Because of its location on the Mediterranean coast and its history as a trading hub, similar to metropolitan coastal cities such as Beirut, El-Mina is characterized by its diversity and rich political culture, as most Lebanese political parties hold offices in the city. El Mina citizens, like most Lebanese citizens, are politically aware. The Mayoral elections are always a fierce and closely contested race.

The Municipality of El-Mina is independent from Tripoli and it was established by the colonizers the Ottomans in 1882 with the Mayor being appointed by the Ottoman district governor and was held chronologically by:

  • Ibrahim Alamedine (1882- by appointment)
  • Mouheiddine Kabbara (by appointment)
  • Rami Basha ( 1984 - by appointment)
  • Mouheiddine Yafi (by appointment)

After the First World War, and during the French presence in Lebanon, mayoral position remained by appointment by the French district governor.

  • Nour Alamedine (1920–1928)
  • Moustafa Ghazi (1928–1933)

The French mandate introduced the municipal committee that would later become the city council.

The posts remained vacant between 1944-1947 after the independence of Lebanon, and the first elections were held in 1947.

  • Mounir Alamoun (1947–1951)
  • Saadi Ghazi (1951–1955)
  • Habib Abdul Wahab (1955–1959)
  • Saiid Bayakly (1960–1964)
  • Ahmed Ghazi (1964–1968)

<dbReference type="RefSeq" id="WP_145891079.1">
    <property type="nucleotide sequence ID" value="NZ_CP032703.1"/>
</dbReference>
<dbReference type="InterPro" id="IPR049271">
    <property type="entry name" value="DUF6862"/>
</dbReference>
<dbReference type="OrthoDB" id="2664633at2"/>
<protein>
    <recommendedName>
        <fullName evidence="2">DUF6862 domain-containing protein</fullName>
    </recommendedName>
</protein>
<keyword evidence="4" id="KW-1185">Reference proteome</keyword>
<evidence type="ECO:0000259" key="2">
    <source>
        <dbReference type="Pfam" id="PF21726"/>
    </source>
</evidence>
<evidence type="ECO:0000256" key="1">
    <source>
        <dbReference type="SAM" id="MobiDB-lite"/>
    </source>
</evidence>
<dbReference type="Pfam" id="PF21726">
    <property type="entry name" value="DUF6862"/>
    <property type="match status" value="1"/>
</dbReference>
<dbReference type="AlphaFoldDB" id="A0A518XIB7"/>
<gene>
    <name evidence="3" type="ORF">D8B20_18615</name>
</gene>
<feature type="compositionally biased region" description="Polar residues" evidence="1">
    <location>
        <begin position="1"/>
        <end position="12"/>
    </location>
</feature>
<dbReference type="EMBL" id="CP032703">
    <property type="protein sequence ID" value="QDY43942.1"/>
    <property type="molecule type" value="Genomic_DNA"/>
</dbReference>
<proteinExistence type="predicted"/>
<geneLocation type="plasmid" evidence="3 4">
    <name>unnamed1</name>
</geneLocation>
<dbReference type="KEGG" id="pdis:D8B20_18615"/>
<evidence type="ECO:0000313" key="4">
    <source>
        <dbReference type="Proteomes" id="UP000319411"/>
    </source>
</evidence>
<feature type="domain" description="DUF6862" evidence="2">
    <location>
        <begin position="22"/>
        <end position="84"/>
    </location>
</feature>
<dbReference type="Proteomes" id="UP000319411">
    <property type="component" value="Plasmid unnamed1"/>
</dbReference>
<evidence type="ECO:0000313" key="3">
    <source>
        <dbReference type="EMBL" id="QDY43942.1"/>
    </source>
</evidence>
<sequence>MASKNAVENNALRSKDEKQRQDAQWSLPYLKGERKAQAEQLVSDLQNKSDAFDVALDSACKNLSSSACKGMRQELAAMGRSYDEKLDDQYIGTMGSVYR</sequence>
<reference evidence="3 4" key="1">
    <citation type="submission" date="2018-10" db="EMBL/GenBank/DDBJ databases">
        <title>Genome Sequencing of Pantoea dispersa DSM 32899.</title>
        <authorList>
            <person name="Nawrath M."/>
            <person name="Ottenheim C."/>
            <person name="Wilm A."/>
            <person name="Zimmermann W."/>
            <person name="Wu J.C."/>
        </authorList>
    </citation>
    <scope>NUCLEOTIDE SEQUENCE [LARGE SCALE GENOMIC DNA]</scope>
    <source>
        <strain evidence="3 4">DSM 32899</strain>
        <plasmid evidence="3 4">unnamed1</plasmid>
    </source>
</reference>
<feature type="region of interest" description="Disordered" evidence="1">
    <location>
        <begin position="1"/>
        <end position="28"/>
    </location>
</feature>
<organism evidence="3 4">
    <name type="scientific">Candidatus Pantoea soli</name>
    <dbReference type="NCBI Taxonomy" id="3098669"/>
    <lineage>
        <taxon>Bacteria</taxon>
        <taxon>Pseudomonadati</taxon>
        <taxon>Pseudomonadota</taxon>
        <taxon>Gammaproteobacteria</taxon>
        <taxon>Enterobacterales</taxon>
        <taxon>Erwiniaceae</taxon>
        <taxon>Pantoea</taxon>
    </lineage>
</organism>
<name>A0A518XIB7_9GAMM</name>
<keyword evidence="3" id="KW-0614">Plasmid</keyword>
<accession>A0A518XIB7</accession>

• Ahmed Moumtaz Kabara (1968–1972)
  • Abdel Kader Alamedine (1972-1998)

With the eruption of the Lebanon Civil War in 1975, mayoral elections were no longer held till 1998, and Alamedine remained in office till then. Many regard Alamedine to be the builder of modern El Mina, notably the construction of the El Mina Corniche, which has become an integral part of the city's attractions and landmarks.

After the war, and the municipality became of 21 members (14 Muslims and 7 Christians by an oral agreement, the Mayor is a Sunni and his deputy is a Christian. In the first election in 1998, Alamedine was re-elected into office,

  • Abdelkader Alamedine (1998–2001, resigned)
  • Mouhamad Helou (2001–2004)
  • Abdelkader Alamedine (2004–2010)
  • Mohammad Issa (2010–2012)
  • Vacant (2012–2016)
  • AbdelKader Alamedine (2016–Present)

In 2012, seven members of the city municipality council, that makes third of the council, resigned and thus made the whole council out of office and the municipality of Mina is under the Governor of Tripoli and the North responsibility until the elections of May 2016.

El Mina does not officially have a representative in the Lebanese Parliament, its people elect with the whole Tripoli district. Knowing that traditionally each parliamentary bloc of former Prime Minister Rachid Karami who was assassinated in 1986, representing North Lebanon, would have one member from El Mina.

Notable people[edit]

See also[edit]


  1. ^ Gary C. Gambill (December 2007). "Islamists in Lebanon". MERIA. Vol. 11, no. 4. Retrieved 1 May 2023.
  2. ^ Riad Yazbeck. "Return of the Pink Panthers?" Archived 2012-02-19 at the Wayback Machine. Mideast Monitor. Vol. 3, No. 2, August 2008
  3. ^ "El Mina, Lebanon". Global Sports Archive. Retrieved 10 October 2021.
  • "Yawmiyat Madinah" (Diaries of a City) - By J. Touma, Jarousse Press 2003.
  • "El-Mina - Tarikh w Tourath" (El Mina: History and Culture) - By A. Kabbara, Dar El-Chamal Press 2006.

External links[edit]